Facebook hires ex-UK deputy prime minister to lead lobbying push
Bringing the polyglot, former politician Nick Clegg on board could especially help Facebook in the UK and Europe, where it faces new regulatory rules
London/Brussels — Facebook hired Nick Clegg, Britain’s former deputy prime minister, to run its global lobbying efforts, as governments around the world debate how best to regulate the social media giant.
As leader of the Liberal Democrats, Clegg was at the heart of the British government from 2010 to 2015. He’s also a former member of the European Parliament who knows his way around the institutions of the EU.
Clegg’s hire comes as Facebook is under fire from regulators, politicians and authorities around the world on issues ranging from user privacy breaches, to the proliferation of fake news and hate speech on its platforms. He speaks French, Dutch and German.
Bringing a former local politician on board could especially help the Silicon Valley giant in the UK, where it is under investigation for letting the data of millions of its users end up in the hands of Cambridge Analytica, a consulting firm working on Donald Trump’s 2016 US presidential campaign.
“The company is on a journey which brings new responsibilities, not only to the users of Facebook’s apps but to society at large,” Clegg wrote on his Facebook page. “I hope I will be able to play a role in helping navigate that journey.” His title at Facebook will be vice-president, global affairs and communications.
Clegg is no stranger to controversy. When he agreed to form a coalition with then prime minister David Cameron’s Conservatives in 2010, Clegg led his party into government for the first time since the Second World War. But the move went down badly with the party supporters. The two parties weren’t natural bedfellows — the Liberal Democrats are left of centre. And there was a particular issue around university tuition fees that bombed with supporters.
In the 2015 general election, the Liberal Democrats lost all but eight of the 57 lawmakers they had returned to parliament five years earlier. Clegg quit as leader and lost his own seat in last year’s surprise election.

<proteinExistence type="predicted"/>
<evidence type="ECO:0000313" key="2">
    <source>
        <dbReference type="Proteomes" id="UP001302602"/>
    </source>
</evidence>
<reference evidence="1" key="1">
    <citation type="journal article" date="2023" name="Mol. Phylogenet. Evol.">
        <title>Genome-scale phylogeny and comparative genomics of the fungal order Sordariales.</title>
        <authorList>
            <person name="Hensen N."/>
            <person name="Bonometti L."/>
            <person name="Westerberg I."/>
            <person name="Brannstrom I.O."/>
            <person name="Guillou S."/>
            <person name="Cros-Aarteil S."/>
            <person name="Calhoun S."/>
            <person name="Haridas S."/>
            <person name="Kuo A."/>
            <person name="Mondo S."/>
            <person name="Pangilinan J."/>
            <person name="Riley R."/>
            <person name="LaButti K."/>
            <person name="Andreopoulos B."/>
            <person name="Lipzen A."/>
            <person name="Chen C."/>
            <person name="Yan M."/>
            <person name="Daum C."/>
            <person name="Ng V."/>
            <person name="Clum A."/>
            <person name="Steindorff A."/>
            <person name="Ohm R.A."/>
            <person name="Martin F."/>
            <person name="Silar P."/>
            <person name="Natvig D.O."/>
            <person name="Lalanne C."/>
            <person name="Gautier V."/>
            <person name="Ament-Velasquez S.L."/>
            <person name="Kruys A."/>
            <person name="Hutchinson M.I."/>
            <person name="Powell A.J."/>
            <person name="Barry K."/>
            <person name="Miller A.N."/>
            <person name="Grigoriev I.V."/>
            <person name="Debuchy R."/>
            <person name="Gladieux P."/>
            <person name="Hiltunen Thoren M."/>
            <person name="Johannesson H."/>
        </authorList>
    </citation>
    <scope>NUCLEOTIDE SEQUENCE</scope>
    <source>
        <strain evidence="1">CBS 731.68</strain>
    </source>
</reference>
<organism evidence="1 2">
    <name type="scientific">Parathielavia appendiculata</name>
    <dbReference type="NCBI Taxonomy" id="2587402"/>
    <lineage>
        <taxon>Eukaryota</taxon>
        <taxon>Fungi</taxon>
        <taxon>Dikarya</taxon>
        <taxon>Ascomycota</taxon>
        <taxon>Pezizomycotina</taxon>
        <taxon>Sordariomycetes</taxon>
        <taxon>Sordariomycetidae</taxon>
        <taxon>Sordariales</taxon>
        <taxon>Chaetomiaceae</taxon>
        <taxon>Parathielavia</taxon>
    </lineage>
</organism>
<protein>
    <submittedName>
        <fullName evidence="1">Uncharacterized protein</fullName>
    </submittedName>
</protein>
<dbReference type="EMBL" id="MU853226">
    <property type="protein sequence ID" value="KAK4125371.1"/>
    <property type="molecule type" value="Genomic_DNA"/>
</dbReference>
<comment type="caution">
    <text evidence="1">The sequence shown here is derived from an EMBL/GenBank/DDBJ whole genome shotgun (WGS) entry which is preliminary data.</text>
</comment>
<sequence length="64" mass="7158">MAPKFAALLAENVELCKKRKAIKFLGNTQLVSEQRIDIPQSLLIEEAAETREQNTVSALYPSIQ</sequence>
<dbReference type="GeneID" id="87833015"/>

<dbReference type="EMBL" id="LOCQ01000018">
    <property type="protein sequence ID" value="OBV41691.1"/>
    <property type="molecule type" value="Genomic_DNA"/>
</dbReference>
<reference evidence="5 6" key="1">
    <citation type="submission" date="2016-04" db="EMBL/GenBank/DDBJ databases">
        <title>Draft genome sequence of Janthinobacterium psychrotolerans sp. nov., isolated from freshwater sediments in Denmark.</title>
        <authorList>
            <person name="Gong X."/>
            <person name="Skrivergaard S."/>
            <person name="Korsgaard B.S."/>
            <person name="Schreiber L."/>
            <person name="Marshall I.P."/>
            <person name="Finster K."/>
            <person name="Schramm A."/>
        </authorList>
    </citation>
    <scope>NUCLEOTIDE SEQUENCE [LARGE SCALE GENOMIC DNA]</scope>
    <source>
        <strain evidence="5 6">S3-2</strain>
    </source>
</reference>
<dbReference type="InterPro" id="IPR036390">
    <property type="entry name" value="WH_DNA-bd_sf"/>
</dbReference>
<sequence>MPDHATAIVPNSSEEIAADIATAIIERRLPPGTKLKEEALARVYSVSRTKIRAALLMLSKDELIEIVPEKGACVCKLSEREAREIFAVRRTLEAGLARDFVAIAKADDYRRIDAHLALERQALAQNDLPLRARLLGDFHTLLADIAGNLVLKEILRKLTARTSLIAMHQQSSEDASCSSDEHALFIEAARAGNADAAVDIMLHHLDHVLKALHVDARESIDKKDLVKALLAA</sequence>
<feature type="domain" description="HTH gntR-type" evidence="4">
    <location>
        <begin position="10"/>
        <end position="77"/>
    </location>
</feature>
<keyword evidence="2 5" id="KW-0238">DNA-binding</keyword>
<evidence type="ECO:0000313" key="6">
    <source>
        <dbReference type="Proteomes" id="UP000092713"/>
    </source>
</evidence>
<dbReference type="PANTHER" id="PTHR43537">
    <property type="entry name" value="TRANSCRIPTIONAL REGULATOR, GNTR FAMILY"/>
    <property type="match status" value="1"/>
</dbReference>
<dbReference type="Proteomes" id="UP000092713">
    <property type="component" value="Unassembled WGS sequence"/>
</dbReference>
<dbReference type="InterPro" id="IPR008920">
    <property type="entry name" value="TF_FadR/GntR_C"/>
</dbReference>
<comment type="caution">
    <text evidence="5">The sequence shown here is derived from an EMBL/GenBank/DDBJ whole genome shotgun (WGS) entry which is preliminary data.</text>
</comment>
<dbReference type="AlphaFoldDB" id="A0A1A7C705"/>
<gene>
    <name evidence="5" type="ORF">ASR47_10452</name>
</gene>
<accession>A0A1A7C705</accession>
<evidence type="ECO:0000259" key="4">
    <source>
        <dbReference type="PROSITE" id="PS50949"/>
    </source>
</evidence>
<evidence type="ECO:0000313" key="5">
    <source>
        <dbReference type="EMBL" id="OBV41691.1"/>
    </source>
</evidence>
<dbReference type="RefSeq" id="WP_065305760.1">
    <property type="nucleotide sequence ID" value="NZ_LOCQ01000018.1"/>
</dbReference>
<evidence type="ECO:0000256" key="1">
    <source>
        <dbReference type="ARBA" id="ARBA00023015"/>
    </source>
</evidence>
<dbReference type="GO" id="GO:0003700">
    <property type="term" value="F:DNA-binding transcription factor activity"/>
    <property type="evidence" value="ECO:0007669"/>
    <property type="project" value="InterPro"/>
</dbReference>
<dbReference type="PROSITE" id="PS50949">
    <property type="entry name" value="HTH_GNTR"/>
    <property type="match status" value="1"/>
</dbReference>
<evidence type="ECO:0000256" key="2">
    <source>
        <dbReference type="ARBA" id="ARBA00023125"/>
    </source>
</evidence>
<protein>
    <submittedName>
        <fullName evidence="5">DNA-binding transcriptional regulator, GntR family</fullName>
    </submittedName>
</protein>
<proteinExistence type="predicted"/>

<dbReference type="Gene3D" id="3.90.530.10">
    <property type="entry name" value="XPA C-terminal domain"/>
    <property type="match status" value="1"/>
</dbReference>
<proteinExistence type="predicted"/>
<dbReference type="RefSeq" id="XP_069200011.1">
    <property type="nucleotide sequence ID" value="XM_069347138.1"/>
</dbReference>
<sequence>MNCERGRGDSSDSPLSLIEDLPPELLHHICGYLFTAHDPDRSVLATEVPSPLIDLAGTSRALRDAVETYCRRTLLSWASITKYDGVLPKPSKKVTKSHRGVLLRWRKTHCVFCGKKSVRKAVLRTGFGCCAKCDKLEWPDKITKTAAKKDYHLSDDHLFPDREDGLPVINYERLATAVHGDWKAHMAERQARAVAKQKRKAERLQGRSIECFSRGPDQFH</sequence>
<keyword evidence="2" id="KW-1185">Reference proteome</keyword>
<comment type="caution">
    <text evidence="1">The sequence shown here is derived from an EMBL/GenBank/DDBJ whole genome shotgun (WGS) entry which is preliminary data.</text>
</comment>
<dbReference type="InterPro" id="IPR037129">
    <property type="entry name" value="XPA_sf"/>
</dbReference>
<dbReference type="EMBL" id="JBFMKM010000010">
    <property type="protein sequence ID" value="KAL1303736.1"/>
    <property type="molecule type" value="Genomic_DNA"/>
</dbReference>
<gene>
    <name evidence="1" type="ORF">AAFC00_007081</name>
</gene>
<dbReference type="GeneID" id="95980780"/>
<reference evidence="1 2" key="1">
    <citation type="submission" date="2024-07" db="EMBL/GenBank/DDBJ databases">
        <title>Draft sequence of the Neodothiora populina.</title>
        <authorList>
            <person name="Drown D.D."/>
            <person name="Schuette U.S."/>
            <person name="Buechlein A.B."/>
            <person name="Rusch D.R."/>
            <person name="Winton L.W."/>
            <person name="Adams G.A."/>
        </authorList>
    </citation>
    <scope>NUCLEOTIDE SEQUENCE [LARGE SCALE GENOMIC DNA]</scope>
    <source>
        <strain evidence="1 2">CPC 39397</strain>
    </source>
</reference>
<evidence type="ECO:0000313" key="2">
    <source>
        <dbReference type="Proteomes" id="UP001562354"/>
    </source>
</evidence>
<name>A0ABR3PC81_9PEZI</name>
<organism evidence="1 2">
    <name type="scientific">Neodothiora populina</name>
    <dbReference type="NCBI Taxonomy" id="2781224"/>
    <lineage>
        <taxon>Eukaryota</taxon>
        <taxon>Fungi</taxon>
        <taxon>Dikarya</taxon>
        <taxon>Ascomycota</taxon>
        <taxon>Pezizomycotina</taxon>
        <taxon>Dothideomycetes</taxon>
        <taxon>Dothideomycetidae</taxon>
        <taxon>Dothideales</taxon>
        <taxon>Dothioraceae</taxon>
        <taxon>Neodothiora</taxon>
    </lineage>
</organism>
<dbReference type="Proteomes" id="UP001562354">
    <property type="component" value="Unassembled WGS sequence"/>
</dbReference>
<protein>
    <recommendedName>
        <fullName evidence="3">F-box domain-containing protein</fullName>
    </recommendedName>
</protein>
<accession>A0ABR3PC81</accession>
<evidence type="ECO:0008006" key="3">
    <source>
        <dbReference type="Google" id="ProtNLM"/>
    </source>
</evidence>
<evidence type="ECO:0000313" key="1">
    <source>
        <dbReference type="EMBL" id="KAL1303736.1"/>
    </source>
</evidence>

A low point in his career came in 2012, when a contrite Clegg apologised in a political advertisement for promising to oppose any increase in tuition fees: “We made a pledge, we did not stick to it, and for that I am sorry.” It generated a series of spoofs online.
Clegg replaces Elliot Schrage, who stepped down in June after a tumultuous decade at the company, which featured a period of rapid growth, an initial public offering (IPO), and the beginning of the fallout of the privacy scandals. Schrage will stay on as an advisor.
Facebook COO Sheryl Sandberg wrote: “The challenges we face are serious and clear and now more than ever we need new perspectives to help us though this time of change.”
Facebook CEO Mark Zuckerberg and Sandberg were deeply involved in the hiring process and talks to hire Clegg began over the European summer. Clegg will start on Monday but his family — he has three sons — won’t move to California until 2019, according to a person familiar with the talks. Clegg’s wife, Miriam, is Spanish and a top trade lawyer.
Facebook has hired heavily from Washington, in its communications department and beyond. Its head of global policy, Joel Kaplan, used to work for president George W Bush. Alphabet’s Google and Uber — also both battling regulatory scrutiny and reputation damage — recently hired former political advisers for senior public policy roles.
Google, in 2016, hired Caroline Atkinson, an economic adviser to president Barack Obama, to steer its global policy efforts before stepping aside from that role last year. And in 2015, Uber hired, as its senior vice-president for public policy, Jill Hazelbaker, a former campaign press secretary for Michael Bloomberg’s 2009 re-election campaign as New York City mayor and for senator John McCain’s 2008 presidential campaign.